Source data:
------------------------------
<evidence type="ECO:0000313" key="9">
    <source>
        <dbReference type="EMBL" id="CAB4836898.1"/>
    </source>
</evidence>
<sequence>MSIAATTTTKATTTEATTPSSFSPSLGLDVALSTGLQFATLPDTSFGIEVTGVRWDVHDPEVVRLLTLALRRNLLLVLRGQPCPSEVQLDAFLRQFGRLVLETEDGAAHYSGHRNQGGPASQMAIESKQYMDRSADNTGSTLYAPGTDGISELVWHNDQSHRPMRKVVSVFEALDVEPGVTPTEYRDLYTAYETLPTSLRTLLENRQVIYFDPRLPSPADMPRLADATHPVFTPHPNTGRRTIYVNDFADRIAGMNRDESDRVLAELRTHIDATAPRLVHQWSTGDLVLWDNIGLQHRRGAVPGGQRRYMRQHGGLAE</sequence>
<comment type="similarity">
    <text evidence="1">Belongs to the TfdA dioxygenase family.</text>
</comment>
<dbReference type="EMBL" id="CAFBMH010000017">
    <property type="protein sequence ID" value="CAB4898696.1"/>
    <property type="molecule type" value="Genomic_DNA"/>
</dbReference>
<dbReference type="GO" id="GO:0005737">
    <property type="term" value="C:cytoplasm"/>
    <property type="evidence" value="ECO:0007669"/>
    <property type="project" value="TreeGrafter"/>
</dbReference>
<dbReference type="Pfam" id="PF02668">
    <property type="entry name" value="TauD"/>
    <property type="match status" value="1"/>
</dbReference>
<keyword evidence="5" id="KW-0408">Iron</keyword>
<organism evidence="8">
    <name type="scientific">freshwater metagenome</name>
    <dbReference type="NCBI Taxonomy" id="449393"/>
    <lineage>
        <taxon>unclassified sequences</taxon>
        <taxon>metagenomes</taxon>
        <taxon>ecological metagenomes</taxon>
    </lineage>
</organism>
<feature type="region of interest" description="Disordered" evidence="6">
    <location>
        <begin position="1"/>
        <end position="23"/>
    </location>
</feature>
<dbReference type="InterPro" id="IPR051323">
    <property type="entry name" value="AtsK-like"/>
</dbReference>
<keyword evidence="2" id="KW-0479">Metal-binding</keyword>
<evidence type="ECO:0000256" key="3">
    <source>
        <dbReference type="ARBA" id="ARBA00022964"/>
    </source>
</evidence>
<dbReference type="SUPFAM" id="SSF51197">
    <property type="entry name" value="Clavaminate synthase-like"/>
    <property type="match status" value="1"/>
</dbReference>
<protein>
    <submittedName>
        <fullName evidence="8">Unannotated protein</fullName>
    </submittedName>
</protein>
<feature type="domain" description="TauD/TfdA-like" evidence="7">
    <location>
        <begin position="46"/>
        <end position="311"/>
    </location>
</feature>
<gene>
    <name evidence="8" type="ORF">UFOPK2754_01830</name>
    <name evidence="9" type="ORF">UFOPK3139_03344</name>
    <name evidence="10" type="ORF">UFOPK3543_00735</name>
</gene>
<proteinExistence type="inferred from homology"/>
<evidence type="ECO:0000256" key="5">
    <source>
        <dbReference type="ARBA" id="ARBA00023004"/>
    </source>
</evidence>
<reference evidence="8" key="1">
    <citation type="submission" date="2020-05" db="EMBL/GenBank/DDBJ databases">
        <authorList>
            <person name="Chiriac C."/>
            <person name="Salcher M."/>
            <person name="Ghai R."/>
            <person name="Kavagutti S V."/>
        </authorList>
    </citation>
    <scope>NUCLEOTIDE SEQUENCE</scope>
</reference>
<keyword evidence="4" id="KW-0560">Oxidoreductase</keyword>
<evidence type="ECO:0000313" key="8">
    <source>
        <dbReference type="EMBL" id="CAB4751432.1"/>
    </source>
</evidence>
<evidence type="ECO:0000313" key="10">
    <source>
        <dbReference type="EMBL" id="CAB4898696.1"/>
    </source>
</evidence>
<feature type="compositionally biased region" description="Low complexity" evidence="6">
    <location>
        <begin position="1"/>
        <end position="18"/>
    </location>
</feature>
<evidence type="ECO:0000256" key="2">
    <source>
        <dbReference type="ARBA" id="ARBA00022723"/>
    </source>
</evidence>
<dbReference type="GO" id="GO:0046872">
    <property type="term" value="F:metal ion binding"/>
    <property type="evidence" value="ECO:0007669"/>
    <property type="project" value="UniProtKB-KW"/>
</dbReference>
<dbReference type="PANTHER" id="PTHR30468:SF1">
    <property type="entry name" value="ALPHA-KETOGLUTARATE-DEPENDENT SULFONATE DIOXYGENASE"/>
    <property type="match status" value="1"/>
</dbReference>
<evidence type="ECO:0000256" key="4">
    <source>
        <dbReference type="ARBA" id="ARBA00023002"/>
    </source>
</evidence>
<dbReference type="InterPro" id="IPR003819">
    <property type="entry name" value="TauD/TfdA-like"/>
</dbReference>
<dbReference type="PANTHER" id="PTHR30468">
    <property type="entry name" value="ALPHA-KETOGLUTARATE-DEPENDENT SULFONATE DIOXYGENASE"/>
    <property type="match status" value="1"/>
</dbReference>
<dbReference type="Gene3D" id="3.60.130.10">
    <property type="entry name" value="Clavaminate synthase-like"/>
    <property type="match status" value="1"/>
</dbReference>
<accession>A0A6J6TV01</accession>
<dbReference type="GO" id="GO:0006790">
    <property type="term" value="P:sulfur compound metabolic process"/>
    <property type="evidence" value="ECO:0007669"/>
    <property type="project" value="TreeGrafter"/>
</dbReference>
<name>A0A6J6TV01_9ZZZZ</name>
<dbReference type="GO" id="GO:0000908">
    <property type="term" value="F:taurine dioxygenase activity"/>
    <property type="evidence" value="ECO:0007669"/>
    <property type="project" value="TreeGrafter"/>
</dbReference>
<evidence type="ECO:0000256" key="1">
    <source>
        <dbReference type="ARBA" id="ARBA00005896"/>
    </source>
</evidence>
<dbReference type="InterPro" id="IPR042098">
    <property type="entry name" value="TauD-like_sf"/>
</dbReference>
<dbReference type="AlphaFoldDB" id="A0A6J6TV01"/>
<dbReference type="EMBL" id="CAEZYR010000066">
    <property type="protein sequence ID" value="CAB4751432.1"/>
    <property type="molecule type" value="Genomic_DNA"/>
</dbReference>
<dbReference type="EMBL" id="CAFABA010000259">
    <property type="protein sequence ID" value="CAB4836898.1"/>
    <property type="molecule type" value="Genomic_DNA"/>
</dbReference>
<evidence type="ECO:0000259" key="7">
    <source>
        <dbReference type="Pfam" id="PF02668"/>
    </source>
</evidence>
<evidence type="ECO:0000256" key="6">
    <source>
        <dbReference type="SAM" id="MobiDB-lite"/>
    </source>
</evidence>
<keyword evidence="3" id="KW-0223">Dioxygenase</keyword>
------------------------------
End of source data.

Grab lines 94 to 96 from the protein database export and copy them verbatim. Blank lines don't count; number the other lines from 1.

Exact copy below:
    </source>
</evidence>
<feature type="compositionally biased region" description="Low complexity" evidence="6">